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Treatment

GD is caused by low levels of the glucocerebrosidase enzyme. There are two types of treatment available for GD1. The first is called "enzyme replacement therapy" (ERT) which involves providing a synthetic enzyme to take the place of the natural enzyme that does not work well in an affected person. ERTs are available for moderate to severe GD1. The synthetic enzyme is given as an intravenous (IV) drug. Regular IV infusions ERT have been demonstrated to be safe and effective in reversing low blood cell counts, in decreasing the size of the liver and spleen and can improve quality of life within the first year of treatment. Approximately 10% to 15% of people develop antibodies to the replacement enzymes, although in most cases these people remain symptom-free.

The second type of treatment is called "substrate reduction therapy" (SRT), and involves reducing the amount of work for the remaining enzyme. SRT is approved for people with mild to moderate GD1. SRT is taken by mouth, and helps decrease the enlarged liver and spleen, strengthen the bones, and may improve other symptoms as well.

People with GD1 and GD3 live longer than people with GD2. Over time, people with GD1 and GD3 may become resistant to the effect of treatments. In those cases, bone marrow transplantation may be recommended.

Other treatments may help relieve the symptoms of GD, but they won't combat the cause. For example, surgery to remove the spleen helps some patients because an enlarged spleen can destroy platelets as they pass through the spleen. Blood transfusions can treat severe anemia. Bone pain can be treated with pain medication. Sometimes, joint replacement surgery is needed. Medications that help increase bone density can also be helpful in some people. Of the medications that increase bone density, the most commonly used ones are the bisphosphonates, such as alendronate (Fosamax), ibandronate (Boniva) and risedronate (Actonel).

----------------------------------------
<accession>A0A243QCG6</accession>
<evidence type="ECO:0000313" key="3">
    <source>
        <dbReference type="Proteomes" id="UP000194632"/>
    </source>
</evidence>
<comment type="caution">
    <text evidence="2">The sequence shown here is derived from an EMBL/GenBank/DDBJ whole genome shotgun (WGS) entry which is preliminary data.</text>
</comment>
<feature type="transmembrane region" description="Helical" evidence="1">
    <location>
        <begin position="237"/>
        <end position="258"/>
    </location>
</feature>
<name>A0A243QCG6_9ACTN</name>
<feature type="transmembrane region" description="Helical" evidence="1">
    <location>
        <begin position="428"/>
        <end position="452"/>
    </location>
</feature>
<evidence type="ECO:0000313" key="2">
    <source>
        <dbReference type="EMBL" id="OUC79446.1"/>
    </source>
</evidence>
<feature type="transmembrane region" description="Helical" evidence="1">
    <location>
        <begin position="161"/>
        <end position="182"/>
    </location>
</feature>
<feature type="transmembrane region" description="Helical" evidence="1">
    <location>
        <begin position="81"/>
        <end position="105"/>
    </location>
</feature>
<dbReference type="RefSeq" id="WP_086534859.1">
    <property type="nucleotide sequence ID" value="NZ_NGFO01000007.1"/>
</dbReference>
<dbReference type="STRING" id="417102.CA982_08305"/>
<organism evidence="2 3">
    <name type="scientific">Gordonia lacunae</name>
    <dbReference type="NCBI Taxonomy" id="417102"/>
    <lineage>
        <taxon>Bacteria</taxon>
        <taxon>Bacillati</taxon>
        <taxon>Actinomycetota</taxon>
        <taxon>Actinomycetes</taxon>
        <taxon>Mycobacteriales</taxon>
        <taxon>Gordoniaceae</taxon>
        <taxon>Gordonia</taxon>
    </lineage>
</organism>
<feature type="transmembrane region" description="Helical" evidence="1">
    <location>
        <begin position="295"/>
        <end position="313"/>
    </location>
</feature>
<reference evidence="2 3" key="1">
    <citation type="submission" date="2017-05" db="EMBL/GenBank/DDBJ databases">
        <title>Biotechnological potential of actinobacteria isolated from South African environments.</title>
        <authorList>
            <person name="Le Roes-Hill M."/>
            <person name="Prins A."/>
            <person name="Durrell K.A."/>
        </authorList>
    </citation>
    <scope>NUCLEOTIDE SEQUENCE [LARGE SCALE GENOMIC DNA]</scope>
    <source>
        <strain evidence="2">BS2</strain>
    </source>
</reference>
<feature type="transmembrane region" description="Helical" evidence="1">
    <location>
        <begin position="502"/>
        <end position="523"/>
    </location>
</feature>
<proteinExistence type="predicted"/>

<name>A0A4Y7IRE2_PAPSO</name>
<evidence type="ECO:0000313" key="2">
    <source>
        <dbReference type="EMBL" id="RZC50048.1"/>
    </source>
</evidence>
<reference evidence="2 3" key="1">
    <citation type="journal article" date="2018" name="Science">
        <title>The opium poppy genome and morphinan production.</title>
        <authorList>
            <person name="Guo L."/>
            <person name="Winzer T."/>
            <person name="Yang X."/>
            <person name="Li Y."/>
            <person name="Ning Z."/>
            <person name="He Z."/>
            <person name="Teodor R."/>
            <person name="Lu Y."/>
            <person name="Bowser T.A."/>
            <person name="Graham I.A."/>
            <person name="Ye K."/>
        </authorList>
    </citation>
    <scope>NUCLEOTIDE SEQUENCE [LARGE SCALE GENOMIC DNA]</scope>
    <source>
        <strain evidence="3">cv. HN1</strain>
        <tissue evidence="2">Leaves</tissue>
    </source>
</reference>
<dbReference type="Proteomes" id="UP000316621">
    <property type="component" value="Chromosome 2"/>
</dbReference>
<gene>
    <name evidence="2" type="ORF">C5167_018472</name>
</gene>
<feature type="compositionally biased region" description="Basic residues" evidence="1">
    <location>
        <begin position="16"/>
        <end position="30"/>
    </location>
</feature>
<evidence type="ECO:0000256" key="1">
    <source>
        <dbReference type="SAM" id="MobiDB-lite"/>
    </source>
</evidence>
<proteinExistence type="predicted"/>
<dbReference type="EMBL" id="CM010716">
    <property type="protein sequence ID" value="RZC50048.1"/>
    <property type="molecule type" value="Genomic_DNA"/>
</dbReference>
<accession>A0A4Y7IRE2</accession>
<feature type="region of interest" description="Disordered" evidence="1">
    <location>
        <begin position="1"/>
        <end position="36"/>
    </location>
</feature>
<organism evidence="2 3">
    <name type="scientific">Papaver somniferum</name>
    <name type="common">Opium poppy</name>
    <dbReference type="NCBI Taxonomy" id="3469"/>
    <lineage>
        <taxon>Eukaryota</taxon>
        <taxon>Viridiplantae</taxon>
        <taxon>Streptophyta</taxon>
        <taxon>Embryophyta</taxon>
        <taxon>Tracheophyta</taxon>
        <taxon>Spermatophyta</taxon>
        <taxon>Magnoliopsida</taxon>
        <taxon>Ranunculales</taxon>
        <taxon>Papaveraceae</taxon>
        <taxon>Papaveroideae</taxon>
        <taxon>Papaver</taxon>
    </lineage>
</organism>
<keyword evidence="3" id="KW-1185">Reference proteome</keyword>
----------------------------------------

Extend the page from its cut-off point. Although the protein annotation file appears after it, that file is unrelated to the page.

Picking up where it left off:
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From Health A-Z, Harvard Health Publications. Copyright 2007 by the President and Fellows of Harvard College. All rights reserved. Written permission is required to reproduce, in any manner, in whole or in part, the material contained herein. To make a reprint request, contact Harvard Health Publications. Used with permission of StayWell.

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